Nightscape is the fifth full studio release from the Norwegian outfit led by drummer and multi-instrumentalist Arild BrÝter and a mightily enjoyable piece of work it is too. The seven instrumental pieces on offer meld a range of styles from classic synth driven symphonic prog to diamond bright jazz in an effortless kaleidoscope of musical delight.
In the words of the band, this album aims to build on the previous outings by introducing more traditional song-based structures taking inspiration from 20th century pop music while also exploring more cinematic textures. The opener Wide Awake explores an early hours infusion of consciousness, resolving itself into a joyous multi-part workout of contrasting styles. Throughout the album, I particularly enjoyed the use of Marie Fearvaag's ethereal saxophone as a counterpoint to heavy and funky guitar, and this is particularly evident both here and on the second track Gabagool whose traditional sounding proggy organ intro belies the funk workout which develops. Sometimes you know when a band are having a ball and just letting it rip, and this is certainly the case here and on Ghost Notes, the longest track on the album, and if that one doesn't put a smile on your face and get your toes tapping with its extended guitar and keyboard groove, duelling with spaced out sax and heavy bass riffs, then you can check yourself into a home for the musically moribund. Tofana 10am and Road Movie both explore an expanding soundscape with the latter providing a rich tapestry of swelling accompaniment to Fearvaag's sinuous work. The closer, Silver Arrow initially sounds like an elegiac postscript, but typical of the surprising directions taken by the pieces on this collection, it diverts through heavy beats into a spiritual guitar solo and an electronic coda.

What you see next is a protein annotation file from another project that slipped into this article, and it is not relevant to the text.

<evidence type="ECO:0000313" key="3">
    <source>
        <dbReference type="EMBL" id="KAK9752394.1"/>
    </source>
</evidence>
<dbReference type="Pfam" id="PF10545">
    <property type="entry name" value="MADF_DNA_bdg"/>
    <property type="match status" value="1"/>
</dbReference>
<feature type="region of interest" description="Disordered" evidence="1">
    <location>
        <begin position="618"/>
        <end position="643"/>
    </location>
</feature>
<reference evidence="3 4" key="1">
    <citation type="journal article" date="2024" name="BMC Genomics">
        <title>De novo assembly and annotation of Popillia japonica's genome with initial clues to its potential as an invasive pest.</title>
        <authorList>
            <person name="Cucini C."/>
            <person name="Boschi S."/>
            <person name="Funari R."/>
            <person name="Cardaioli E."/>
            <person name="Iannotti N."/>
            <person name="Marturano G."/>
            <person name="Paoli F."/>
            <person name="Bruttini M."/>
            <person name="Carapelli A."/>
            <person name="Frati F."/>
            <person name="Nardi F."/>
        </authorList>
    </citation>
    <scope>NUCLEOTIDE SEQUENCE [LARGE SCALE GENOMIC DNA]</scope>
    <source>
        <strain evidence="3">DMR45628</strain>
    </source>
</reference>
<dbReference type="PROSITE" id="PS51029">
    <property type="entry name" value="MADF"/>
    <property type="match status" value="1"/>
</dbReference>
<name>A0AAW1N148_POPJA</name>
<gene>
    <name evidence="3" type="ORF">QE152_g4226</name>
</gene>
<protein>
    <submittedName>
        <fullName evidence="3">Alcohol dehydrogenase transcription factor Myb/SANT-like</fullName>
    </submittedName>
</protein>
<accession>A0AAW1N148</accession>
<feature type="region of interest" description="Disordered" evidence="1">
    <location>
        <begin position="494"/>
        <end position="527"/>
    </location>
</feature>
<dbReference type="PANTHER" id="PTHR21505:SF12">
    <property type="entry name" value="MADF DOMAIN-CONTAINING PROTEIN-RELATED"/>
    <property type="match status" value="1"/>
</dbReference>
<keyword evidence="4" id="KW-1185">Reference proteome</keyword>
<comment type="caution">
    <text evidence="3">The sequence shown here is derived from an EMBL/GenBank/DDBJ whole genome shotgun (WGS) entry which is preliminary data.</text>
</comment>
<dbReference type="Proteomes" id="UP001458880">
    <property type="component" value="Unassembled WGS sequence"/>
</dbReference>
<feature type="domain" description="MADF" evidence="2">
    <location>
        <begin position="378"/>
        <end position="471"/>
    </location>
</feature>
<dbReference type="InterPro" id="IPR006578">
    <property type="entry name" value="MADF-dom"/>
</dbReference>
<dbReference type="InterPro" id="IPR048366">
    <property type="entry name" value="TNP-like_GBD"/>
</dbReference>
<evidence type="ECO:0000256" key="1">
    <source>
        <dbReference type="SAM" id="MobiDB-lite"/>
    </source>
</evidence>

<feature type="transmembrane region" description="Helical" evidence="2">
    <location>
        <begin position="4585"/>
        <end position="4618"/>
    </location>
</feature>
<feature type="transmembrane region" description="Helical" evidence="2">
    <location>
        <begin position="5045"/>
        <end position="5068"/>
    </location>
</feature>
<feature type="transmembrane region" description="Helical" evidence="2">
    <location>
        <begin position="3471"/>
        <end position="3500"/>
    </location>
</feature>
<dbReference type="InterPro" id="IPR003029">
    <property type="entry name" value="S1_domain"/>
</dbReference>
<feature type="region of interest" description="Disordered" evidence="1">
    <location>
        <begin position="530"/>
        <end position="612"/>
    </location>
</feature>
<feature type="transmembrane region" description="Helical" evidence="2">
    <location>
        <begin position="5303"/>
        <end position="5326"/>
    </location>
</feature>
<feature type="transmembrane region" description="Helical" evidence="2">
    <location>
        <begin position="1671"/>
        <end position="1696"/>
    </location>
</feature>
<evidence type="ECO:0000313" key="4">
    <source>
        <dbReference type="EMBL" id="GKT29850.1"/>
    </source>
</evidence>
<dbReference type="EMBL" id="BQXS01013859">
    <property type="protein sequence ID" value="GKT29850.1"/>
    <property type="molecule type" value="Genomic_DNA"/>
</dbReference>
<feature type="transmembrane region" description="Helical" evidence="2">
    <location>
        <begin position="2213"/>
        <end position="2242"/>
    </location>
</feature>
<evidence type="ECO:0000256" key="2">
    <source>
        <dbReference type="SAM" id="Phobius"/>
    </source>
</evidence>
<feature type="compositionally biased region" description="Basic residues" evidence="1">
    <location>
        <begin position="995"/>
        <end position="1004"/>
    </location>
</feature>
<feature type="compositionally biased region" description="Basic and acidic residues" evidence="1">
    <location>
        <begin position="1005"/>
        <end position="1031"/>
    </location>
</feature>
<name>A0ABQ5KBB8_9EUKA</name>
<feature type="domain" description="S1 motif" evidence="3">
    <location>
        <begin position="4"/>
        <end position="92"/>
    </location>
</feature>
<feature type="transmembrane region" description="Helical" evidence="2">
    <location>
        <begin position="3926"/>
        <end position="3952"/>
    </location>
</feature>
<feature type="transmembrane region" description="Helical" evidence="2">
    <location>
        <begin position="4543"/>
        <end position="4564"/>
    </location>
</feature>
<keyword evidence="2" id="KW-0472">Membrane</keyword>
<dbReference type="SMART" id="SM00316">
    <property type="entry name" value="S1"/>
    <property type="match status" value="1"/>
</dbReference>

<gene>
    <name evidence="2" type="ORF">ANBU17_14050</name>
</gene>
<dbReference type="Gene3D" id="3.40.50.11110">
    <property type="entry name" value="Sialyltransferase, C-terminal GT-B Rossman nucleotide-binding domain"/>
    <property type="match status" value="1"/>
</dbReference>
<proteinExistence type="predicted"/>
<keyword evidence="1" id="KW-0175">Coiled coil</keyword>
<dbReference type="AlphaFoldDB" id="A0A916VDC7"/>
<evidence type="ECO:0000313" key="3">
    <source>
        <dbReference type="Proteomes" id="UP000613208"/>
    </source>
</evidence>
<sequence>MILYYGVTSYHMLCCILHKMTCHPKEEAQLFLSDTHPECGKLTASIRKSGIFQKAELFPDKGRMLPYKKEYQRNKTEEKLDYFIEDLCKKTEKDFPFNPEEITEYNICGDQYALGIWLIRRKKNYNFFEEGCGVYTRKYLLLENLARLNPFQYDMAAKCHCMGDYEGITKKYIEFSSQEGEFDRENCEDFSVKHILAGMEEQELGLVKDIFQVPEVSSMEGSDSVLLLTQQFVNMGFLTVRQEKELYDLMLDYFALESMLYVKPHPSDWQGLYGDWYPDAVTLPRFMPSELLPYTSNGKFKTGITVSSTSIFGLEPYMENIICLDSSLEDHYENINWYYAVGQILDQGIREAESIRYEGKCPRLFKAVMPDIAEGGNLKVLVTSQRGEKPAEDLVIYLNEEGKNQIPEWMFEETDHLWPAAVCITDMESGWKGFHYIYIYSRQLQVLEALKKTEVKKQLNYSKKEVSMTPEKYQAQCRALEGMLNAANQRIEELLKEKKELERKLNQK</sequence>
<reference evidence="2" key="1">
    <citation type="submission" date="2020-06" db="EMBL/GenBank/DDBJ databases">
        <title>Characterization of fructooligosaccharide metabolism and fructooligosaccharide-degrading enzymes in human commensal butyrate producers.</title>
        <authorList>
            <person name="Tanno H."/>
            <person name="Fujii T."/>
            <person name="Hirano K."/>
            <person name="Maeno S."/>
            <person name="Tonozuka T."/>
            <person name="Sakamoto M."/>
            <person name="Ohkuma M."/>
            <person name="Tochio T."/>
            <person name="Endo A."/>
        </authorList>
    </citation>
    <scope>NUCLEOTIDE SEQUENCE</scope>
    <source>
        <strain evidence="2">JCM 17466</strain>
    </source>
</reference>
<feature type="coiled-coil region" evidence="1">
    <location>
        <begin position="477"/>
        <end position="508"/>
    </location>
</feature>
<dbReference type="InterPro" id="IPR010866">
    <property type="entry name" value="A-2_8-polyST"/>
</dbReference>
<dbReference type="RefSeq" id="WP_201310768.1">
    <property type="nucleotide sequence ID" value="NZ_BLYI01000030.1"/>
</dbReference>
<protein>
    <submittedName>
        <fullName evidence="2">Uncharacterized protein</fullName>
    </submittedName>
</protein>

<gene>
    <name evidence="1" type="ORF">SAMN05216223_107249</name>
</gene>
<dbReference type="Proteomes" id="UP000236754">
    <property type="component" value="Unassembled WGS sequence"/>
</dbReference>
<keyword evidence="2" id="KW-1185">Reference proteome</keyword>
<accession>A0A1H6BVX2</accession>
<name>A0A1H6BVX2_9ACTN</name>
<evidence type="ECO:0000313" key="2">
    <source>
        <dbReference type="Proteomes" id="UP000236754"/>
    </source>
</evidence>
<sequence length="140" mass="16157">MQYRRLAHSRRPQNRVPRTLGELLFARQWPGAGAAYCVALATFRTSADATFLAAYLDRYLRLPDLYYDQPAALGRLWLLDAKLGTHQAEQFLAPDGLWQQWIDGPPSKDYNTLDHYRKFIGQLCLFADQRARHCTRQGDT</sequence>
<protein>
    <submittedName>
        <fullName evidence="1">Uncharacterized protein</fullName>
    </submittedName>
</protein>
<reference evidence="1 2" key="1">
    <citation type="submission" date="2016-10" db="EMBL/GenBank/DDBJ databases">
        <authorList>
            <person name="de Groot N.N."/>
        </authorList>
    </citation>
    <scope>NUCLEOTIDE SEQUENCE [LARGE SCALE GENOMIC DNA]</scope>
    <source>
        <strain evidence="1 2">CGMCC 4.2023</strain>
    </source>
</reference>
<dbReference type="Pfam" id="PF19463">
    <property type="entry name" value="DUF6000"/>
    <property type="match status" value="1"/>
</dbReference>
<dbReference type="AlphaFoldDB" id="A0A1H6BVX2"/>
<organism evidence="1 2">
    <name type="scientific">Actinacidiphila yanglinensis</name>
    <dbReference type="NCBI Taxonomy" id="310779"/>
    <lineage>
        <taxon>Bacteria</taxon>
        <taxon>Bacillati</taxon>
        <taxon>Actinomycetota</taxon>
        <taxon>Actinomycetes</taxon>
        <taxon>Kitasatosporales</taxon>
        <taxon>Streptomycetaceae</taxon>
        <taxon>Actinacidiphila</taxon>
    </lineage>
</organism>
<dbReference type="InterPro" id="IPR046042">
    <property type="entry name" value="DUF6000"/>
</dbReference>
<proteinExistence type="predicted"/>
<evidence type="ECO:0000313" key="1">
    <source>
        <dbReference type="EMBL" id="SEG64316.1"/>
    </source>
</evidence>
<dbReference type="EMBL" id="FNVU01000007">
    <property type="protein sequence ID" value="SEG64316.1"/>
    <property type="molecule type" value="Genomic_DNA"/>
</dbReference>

Nightscape is not just an album for the dark hours, while its chameleon like changes sketch out the variety of moods from uplifting abandonment to the wistfulness of lives glimpsed through uncurtained windows, it leaves the listener, as it introduces itself with a sense of freshness and awakening. This is certainly an album to be savoured and welcome on my sound system at any time, not just the dark hours.
**** Andrew Cottrell
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